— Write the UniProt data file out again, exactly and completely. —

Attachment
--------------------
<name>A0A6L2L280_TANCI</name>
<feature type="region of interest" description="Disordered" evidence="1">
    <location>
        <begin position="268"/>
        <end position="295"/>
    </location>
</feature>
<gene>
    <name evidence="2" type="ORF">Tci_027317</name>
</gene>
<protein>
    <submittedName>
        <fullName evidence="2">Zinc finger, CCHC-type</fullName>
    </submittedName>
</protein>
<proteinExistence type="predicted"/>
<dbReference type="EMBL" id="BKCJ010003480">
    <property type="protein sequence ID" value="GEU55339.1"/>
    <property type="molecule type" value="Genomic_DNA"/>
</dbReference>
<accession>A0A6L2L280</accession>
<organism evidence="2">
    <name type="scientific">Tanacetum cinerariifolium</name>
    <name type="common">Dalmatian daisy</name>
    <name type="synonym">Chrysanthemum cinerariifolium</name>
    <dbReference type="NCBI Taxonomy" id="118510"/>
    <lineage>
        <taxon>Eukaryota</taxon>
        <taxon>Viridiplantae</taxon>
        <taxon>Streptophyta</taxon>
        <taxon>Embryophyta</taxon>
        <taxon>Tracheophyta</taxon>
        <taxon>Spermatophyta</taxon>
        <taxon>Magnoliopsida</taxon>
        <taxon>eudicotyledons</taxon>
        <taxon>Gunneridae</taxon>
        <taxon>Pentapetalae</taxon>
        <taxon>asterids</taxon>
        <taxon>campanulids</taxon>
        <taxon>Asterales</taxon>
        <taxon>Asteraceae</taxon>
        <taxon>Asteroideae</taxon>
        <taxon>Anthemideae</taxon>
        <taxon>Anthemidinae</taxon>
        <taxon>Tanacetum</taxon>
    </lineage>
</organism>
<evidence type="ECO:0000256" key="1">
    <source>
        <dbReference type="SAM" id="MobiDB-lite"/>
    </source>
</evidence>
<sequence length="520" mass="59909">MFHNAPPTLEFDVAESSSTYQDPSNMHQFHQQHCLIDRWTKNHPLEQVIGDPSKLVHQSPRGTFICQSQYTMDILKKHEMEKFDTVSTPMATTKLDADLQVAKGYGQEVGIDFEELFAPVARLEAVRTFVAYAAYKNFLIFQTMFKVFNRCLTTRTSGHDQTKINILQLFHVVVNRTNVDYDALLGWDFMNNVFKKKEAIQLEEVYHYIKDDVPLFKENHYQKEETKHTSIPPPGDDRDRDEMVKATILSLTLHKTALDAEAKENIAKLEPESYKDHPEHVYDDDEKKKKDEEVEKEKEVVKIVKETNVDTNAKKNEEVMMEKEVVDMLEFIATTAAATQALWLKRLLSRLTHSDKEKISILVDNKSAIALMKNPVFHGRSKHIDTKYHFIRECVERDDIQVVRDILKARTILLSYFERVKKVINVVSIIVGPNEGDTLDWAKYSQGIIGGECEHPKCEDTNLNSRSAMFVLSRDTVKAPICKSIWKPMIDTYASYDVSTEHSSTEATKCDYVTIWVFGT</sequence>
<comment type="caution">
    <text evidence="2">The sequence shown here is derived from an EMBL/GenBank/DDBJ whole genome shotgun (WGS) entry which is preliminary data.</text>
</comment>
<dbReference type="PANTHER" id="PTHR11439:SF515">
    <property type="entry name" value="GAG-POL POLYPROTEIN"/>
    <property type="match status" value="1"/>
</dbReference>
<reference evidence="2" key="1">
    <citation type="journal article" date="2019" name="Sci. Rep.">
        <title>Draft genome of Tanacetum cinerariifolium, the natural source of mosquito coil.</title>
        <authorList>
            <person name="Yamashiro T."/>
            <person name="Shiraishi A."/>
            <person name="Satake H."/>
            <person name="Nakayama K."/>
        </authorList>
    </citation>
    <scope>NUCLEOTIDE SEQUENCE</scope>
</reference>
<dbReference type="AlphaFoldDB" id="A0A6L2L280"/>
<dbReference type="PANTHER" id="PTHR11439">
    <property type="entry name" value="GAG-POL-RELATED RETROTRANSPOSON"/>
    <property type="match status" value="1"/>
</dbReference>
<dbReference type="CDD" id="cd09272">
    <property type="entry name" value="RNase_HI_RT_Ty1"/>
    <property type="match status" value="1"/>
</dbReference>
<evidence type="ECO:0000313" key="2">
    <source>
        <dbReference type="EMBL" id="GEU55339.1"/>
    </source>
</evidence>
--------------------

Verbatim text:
<name>A0A6L2L280_TANCI</name>
<feature type="region of interest" description="Disordered" evidence="1">
    <location>
        <begin position="268"/>
        <end position="295"/>
    </location>
</feature>
<gene>
    <name evidence="2" type="ORF">Tci_027317</name>
</gene>
<protein>
    <submittedName>
        <fullName evidence="2">Zinc finger, CCHC-type</fullName>
    </submittedName>
</protein>
<proteinExistence type="predicted"/>
<dbReference type="EMBL" id="BKCJ010003480">
    <property type="protein sequence ID" value="GEU55339.1"/>
    <property type="molecule type" value="Genomic_DNA"/>
</dbReference>
<accession>A0A6L2L280</accession>
<organism evidence="2">
    <name type="scientific">Tanacetum cinerariifolium</name>
    <name type="common">Dalmatian daisy</name>
    <name type="synonym">Chrysanthemum cinerariifolium</name>
    <dbReference type="NCBI Taxonomy" id="118510"/>
    <lineage>
        <taxon>Eukaryota</taxon>
        <taxon>Viridiplantae</taxon>
        <taxon>Streptophyta</taxon>
        <taxon>Embryophyta</taxon>
        <taxon>Tracheophyta</taxon>
        <taxon>Spermatophyta</taxon>
        <taxon>Magnoliopsida</taxon>
        <taxon>eudicotyledons</taxon>
        <taxon>Gunneridae</taxon>
        <taxon>Pentapetalae</taxon>
        <taxon>asterids</taxon>
        <taxon>campanulids</taxon>
        <taxon>Asterales</taxon>
        <taxon>Asteraceae</taxon>
        <taxon>Asteroideae</taxon>
        <taxon>Anthemideae</taxon>
        <taxon>Anthemidinae</taxon>
        <taxon>Tanacetum</taxon>
    </lineage>
</organism>
<evidence type="ECO:0000256" key="1">
    <source>
        <dbReference type="SAM" id="MobiDB-lite"/>
    </source>
</evidence>
<sequence length="520" mass="59909">MFHNAPPTLEFDVAESSSTYQDPSNMHQFHQQHCLIDRWTKNHPLEQVIGDPSKLVHQSPRGTFICQSQYTMDILKKHEMEKFDTVSTPMATTKLDADLQVAKGYGQEVGIDFEELFAPVARLEAVRTFVAYAAYKNFLIFQTMFKVFNRCLTTRTSGHDQTKINILQLFHVVVNRTNVDYDALLGWDFMNNVFKKKEAIQLEEVYHYIKDDVPLFKENHYQKEETKHTSIPPPGDDRDRDEMVKATILSLTLHKTALDAEAKENIAKLEPESYKDHPEHVYDDDEKKKKDEEVEKEKEVVKIVKETNVDTNAKKNEEVMMEKEVVDMLEFIATTAAATQALWLKRLLSRLTHSDKEKISILVDNKSAIALMKNPVFHGRSKHIDTKYHFIRECVERDDIQVVRDILKARTILLSYFERVKKVINVVSIIVGPNEGDTLDWAKYSQGIIGGECEHPKCEDTNLNSRSAMFVLSRDTVKAPICKSIWKPMIDTYASYDVSTEHSSTEATKCDYVTIWVFGT</sequence>
<comment type="caution">
    <text evidence="2">The sequence shown here is derived from an EMBL/GenBank/DDBJ whole genome shotgun (WGS) entry which is preliminary data.</text>
</comment>
<dbReference type="PANTHER" id="PTHR11439:SF515">
    <property type="entry name" value="GAG-POL POLYPROTEIN"/>
    <property type="match status" value="1"/>
</dbReference>
<reference evidence="2" key="1">
    <citation type="journal article" date="2019" name="Sci. Rep.">
        <title>Draft genome of Tanacetum cinerariifolium, the natural source of mosquito coil.</title>
        <authorList>
            <person name="Yamashiro T."/>
            <person name="Shiraishi A."/>
            <person name="Satake H."/>
            <person name="Nakayama K."/>
        </authorList>
    </citation>
    <scope>NUCLEOTIDE SEQUENCE</scope>
</reference>
<dbReference type="AlphaFoldDB" id="A0A6L2L280"/>
<dbReference type="PANTHER" id="PTHR11439">
    <property type="entry name" value="GAG-POL-RELATED RETROTRANSPOSON"/>
    <property type="match status" value="1"/>
</dbReference>
<dbReference type="CDD" id="cd09272">
    <property type="entry name" value="RNase_HI_RT_Ty1"/>
    <property type="match status" value="1"/>
</dbReference>
<evidence type="ECO:0000313" key="2">
    <source>
        <dbReference type="EMBL" id="GEU55339.1"/>
    </source>
</evidence>